In the midst of today’s wellness industry boom, developers over in Silicon Valley are taking advantage of the fact that 18 million Americans now regularly meditate and are continually looking for ways to improve their practice. It only seems natural that the tech industry would latch on to such a popular practice, as it parallels the growth of mobile technology all over the country. In fact, software development experts at Maryville University explain how mobile innovations continue to dominate the tech landscape, with apps and gadgets cementing their place as an indispensable part of daily life. Through a variety of wellness apps and new devices being introduced today, more people are able to enjoy the benefits of incorporating meditation into their routines.
Real meditation is not all that easy as a lot of people make it out to be. For one, what meditation really is and what the outcomes should be, vary according to their convenience or lack of knowledge. Or more likely a disturbing combination of both. Second, no one wants to tell you how you can receive no benefit at all from meditation, if you don’t focus on some important aspects.
It turns out that state of meditation is very subtle and there are a lot more ways in which you could fail at meditation than being successful. And you’ll be surprised at most of our suggestions.
A brand new study conducted by the Pew Research Center shows that teens rate Anxiety and Depression as the top problem amongst their peers. And this plays right into what we offer and talk about all the time – meditation, whose core and gateway benefits are indeed stress, anxiety and depression relief.
But in our view, the solutions for teens are a bit more nuanced. Can we get teens to meditate? Even before that, how do we establish credibility and a positive rapport with them as a member of the family so we’re talking at the same wavelength that they can understand? How do we show them that we care and can help them out?
Something as profound as Sahaja meditation has many answers in achieving a holistic and workable solution to their problems.
Perhaps you have started your meditative journey with us already. Perhaps you have even established a meditation routine, with your regular morning and evening meditation. It’s great if you have managed to establish your personal morning and evening meditation schedule. And if you have not done so we warmly encourage you to try. For these are the main building blocks of your personal and spiritual growth. Establishing and maintaining a schedule of regular meditation is what allows us to keep our inner state in check, to maintain balance and to reconnect to the source of energy every time we sit down to meditate. This is what keeps our batteries charged.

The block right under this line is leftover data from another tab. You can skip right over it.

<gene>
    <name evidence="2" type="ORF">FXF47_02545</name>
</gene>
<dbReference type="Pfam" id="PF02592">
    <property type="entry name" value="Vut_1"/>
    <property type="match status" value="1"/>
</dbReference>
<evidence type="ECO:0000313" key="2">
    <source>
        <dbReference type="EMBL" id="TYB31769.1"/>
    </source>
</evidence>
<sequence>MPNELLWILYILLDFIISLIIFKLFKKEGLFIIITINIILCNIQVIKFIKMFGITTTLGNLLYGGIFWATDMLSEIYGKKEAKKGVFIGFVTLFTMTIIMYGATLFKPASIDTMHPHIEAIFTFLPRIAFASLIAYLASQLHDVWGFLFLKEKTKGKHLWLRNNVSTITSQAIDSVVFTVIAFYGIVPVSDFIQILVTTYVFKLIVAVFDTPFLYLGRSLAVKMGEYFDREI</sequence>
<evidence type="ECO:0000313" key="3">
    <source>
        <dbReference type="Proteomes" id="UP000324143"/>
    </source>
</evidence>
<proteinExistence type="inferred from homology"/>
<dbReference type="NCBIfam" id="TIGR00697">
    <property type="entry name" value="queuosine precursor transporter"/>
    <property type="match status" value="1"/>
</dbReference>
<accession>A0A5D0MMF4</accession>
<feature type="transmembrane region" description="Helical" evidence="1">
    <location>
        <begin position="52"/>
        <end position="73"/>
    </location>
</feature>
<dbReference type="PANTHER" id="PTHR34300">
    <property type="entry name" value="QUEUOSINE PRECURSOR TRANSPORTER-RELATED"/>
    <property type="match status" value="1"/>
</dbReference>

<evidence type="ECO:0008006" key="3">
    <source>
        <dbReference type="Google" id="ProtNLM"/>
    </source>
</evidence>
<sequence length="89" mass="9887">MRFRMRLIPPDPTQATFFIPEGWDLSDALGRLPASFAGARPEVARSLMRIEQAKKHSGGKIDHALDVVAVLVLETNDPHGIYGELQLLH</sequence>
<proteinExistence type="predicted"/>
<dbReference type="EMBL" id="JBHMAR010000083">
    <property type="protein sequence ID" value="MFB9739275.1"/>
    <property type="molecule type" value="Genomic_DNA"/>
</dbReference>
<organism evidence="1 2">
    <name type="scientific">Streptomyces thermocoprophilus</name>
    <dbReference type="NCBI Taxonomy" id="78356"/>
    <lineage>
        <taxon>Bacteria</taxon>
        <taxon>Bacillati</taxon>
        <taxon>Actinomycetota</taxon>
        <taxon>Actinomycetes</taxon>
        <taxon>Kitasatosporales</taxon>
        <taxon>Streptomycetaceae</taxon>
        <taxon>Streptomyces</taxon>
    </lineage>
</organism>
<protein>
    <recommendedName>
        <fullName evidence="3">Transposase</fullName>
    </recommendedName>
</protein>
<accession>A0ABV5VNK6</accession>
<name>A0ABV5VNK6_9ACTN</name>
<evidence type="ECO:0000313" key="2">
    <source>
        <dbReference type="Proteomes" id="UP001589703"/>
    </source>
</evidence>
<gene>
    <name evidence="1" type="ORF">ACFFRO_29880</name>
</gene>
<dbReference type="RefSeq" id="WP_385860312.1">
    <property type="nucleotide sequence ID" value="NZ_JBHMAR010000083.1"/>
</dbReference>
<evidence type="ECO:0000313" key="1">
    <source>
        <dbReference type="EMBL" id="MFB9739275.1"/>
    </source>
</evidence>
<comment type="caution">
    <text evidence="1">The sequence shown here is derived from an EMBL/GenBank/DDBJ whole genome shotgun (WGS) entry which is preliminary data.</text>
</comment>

However, you may be wondering: can we remain connected, even after we have finished our “formal” morning meditation? Can we go about our day without getting “unplugged” from the source? Can we optimize our system to save energy, so that our batteries do no completely drain in-between our meditation sessions? And Can we quick-charge our batteries in the middle of the day, while we are working, studying, running errands, or taking care of any number of commitments that we have?
The answer to all these questions is “yes”, and the key is our attention. We will introduce you to several techniques of training our attention and maintaining it throughout the day, in our new Lunchtime Meditation series starting in March.
It happens to me all the time. In fact, if I’m not careful, it probably will happen in every session that I sit down to meditate. It goes something like this.
I sit down to meditate. I’m hit with a lot of thoughts from the past or the future. I’m more conscious of something else coming up right after meditation, and so my attention doesn’t go deep enough. More than this, my attitude is somewhat superficial, nonchalant and casual – as though meditation is a daily chore and I have the typical “Let’s get this over with” feeling inside me.
Result? I barely touch even the basic benefits of meditation and worse, I end up spending 15 to 20 minutes pretending that I’ve completed my daily meditation.
With experience, I learned how to do the exact opposite – get a meaningful, profound and surreal experience out of my daily meditation by focusing on a few essential things.